“They would be if anyone is interested.” Nessie makes a face. “I swear, Katherine’s kids are testing my patience. They ruined everything the moment they were born! All everyone ever talks about is how cute Abe is, or how loud Ewan shouts, and how much Lucy poops! How the hell are these things interesting?!”
Ah, the Older Child Syndrome. I am pleased that I was right.
“Well, they’re babies, Nessie. You know they’re born with a degree in the Imperius Curse: One look and people are ready to bow before them. They can’t help it.” I look at her from the corner of my eye, and find that I am nowhere close to finding the solution to her problem than I was fifteen minutes ago. Now, out of Katherine’s mental boundaries, I can see her thoughts as clear as day, and there is no mistaking that she is despising the fact that our family is paying more attention to the babies of ‘complete strangers’ (her words, not mine) than to her.
A sharp fear courses through me as I take in the picture her mind is painting. What if she behaves that way when we tell her what we’re planning? What of she hates her own brother when he comes? Will she think of him as a ‘complete stranger’? Will she have a hard time accepting our decision?
“It’s just natural, Nessie. They’re little. They’re like tiny, little . . . baby cicadas who have to be fed little worms by their elders.” I try to smile at her, but I can see the very famous “Duh” expression clearly.
“I don’t have any problem with them. They’re . . . they’re cute,” Renesmee sighs in defeat. “Katherine’s right. They’re little baby bears. It’s just . . . nobody ever pays attention to me anymore. I know that’s childish, but . . . I feel very lonely, Daddy.”
Uh-oh. Nessie used her name for me. She almost always calls me Dad. Daddy is a name that is saved for crises.
“Come here, honey.” I pull her into my lap, and she hides her face in the crook of my neck, all the while sighing mournfully.
“I just want someone to talk to, you know. Jacob and Seth are always playing with Abe, and Aunts Alice and Rosalie can’t take enough photos or come up with enough ideas. Even Mom blew me off today because she had to go into town to get things for them.”
I cringe internally at the way she says her last sentence, about Bella “blowing her off.” I am sure she must have had a good reason, but how would Nessie know that?
“It’s okay, honey. This too shall pass,” I chuckle. “They’ll grow up. And everything will be back to normal. But you might want to be prepared, hon.”
Nessie gives me a confused look, and I continue. “When Abraham, Ewan and Lucy grow up, you will be the one they’ll look up to. You’ll be their elder sister. You’ll have to set an example to them. An elder sibling is similar to a parent, Ness. Do you see how Sam and Emily’s daughter, Jackie, hangs on to your every word? So will be the case with them. You’ll be their teacher. You’ll have fun with them, because Lord knows what antics they’ll come up with.”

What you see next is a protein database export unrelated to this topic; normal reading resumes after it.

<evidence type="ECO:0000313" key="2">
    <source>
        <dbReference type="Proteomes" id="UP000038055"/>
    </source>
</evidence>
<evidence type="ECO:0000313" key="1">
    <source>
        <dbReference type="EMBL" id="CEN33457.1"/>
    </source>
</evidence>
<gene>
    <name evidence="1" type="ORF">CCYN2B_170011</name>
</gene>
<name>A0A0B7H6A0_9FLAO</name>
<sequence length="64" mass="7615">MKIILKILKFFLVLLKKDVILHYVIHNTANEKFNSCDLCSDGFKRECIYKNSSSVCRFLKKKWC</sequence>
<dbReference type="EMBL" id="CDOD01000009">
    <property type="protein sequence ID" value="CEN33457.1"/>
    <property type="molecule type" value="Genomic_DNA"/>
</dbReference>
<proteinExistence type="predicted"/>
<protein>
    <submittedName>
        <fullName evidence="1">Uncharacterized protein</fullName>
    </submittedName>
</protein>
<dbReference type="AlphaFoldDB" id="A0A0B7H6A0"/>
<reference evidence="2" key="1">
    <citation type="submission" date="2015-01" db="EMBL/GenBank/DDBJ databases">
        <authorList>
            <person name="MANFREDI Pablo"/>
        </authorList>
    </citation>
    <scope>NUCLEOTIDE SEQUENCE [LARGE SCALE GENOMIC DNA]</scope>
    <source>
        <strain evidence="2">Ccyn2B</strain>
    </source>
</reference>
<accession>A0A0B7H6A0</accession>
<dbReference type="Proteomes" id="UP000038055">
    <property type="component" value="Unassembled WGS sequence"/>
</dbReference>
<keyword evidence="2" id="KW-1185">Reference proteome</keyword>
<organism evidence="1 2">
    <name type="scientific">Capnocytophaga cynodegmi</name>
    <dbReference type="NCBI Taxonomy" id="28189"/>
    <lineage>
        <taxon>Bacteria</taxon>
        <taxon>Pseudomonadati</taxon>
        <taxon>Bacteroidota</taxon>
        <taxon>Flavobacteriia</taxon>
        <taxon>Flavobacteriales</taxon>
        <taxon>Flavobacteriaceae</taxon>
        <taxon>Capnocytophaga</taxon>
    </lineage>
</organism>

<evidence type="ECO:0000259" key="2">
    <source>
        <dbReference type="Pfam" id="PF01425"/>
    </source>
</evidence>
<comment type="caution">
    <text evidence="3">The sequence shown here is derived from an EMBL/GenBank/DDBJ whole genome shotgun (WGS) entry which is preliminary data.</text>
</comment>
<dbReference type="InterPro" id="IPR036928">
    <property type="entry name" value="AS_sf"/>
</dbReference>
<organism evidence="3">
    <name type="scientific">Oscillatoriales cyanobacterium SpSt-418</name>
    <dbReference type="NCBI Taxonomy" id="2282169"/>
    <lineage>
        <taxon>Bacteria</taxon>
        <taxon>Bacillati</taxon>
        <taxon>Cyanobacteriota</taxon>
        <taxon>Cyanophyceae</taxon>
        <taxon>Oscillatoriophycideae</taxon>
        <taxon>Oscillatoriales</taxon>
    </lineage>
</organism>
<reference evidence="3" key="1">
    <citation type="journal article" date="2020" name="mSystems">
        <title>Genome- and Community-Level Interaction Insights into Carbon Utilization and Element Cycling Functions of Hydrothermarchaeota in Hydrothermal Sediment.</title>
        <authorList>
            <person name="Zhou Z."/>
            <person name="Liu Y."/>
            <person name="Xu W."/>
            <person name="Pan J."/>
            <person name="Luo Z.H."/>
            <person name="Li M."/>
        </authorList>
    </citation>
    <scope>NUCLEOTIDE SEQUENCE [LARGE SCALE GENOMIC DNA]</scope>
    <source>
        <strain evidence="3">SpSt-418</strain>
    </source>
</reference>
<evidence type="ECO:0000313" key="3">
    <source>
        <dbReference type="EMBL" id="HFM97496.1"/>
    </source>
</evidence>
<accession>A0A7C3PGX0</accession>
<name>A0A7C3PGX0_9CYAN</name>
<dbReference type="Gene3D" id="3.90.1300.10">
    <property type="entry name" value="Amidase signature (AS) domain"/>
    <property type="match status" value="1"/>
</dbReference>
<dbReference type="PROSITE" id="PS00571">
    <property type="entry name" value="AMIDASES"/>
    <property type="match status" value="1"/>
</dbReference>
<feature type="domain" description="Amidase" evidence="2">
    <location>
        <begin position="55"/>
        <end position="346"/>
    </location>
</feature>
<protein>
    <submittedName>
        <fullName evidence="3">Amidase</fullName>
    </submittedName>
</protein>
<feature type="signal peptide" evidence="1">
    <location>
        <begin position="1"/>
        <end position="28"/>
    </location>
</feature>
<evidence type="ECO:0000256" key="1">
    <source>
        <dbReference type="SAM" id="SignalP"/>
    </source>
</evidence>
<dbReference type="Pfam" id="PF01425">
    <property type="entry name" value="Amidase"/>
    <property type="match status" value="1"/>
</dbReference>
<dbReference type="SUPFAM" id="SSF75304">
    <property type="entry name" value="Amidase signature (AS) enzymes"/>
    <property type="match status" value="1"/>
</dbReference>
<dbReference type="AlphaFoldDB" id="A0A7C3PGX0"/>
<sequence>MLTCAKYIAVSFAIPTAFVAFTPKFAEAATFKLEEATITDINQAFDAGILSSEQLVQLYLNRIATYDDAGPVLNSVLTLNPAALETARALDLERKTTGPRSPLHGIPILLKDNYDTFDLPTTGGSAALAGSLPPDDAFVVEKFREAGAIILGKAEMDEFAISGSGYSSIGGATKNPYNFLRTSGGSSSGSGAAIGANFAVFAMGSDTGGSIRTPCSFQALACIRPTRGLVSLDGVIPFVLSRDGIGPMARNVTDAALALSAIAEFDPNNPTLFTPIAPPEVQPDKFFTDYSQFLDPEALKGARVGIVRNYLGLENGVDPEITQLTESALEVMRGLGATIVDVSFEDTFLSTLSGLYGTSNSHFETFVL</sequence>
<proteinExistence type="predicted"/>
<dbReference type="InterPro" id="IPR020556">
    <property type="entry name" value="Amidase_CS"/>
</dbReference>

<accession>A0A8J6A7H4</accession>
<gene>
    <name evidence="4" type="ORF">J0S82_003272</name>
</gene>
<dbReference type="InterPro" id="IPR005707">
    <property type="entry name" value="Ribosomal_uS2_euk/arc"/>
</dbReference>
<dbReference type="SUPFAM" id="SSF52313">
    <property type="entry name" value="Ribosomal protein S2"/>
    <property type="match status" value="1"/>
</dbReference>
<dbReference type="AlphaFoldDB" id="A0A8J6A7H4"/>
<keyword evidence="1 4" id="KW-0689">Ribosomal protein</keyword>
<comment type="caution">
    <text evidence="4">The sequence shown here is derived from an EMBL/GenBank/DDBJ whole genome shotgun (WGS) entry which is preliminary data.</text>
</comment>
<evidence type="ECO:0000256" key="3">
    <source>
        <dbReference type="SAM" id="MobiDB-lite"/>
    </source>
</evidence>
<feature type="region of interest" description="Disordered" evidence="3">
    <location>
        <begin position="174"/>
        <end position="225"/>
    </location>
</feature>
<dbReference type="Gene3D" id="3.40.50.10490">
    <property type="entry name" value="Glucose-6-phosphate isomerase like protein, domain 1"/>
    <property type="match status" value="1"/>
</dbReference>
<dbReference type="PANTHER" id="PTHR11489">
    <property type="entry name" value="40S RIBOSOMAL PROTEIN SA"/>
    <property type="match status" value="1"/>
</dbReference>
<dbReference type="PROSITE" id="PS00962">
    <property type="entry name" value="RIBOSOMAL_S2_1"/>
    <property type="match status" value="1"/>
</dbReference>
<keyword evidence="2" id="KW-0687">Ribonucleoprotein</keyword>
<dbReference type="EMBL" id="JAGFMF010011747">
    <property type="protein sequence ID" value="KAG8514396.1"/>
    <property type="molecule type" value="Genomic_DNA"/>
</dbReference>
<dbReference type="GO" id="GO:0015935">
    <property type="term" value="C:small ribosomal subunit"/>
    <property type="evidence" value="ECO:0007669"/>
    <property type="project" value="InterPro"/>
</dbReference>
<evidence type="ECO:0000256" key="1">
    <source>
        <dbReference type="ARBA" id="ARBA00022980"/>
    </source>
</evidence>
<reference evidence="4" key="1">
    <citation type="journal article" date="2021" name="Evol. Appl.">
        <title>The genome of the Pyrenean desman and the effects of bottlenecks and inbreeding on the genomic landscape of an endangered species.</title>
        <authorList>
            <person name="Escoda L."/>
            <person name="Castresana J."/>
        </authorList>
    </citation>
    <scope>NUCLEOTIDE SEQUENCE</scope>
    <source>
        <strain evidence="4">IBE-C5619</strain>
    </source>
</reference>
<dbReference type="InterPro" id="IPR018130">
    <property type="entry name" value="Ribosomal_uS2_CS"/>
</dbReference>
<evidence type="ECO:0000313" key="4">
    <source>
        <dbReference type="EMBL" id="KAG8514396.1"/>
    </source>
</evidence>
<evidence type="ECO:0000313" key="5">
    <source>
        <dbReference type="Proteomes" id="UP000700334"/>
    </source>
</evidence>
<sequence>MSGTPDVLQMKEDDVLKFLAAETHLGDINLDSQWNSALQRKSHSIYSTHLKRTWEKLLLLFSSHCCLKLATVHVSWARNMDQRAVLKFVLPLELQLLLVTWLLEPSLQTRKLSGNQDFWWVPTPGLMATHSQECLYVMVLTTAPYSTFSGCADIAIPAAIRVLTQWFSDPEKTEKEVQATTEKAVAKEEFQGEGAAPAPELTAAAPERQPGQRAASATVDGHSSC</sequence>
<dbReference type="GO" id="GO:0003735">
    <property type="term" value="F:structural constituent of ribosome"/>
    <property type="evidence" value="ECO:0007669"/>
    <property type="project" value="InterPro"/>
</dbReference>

Nessie chuckles in my arms, “Uncle Emmett and Jacob are making a bucket list. They want to take Ewan to a strip club as soon as he turns eighteen.”
“Oh, we know he’ll do that.” I laugh, and Ness laughs with me.
“Ew, only Emmett can come up with a wish like that.” I heard Bella’s voice behind me as I was finishing with the incident, and I knew she had read the last sentence.
“Hey, you.” She came closer and leaned in for a kiss, which I gladly returned. “I hope you didn’t go to a strip club for your Bachelor Party.”
“There will be no comment on that.” I pretended to purse my lips, and Bella narrowed her eyes, which made me laugh.
“How was shopping, dear?” I asked her, finally closing my diary and making a mental note to finish the entry later.
“Oh, great!” Bella beamed. “The cribs are just perfect, Edward, although the sales lady gave us a weird look when we told her we wanted wrought iron cribs and not the wooden ones.”
I nodded at her. “All done, then?”
“Yes,” Bella put a few bags on the counter, and I saw one of the labels that said “Victoria’s Secret”. My inner Edward smiled slyly: It seemed my wife had done some shopping of her own.
“Oh, news update!” Bella clicked her fingers, giving me a look which told me she knew exactly what I was thinking about. “Alistair called. He’s coming here.”
“Is he now?” I couldn’t help the sarcasm in my voice. “Well, it seems that he doesn’t have a problem with hybrids. It’s just our daughter.”
Bella put the pan on the stove and started the chicken for Nessie’s dinner. “I know, Edward, that’s what I thought. Carlisle said it was okay, but it didn’t look like he felt it. He abandoned Carlisle . . . us . . . when we needed him most.”
“Why is he coming now?” I fiddled with an apple in the basket.
“For Mark and Katherine. He wants to see the kids. Apparently him and Mark are like brothers so . . .” Bella trailed off, but I could sense the contempt in her voice.
“Anyways,” I sighed, “I just wanted to remind you that Nessie has been feeling out of sorts lately.”
Bella stopped stirring the gravy. “Why, what happened? Did someone say something?”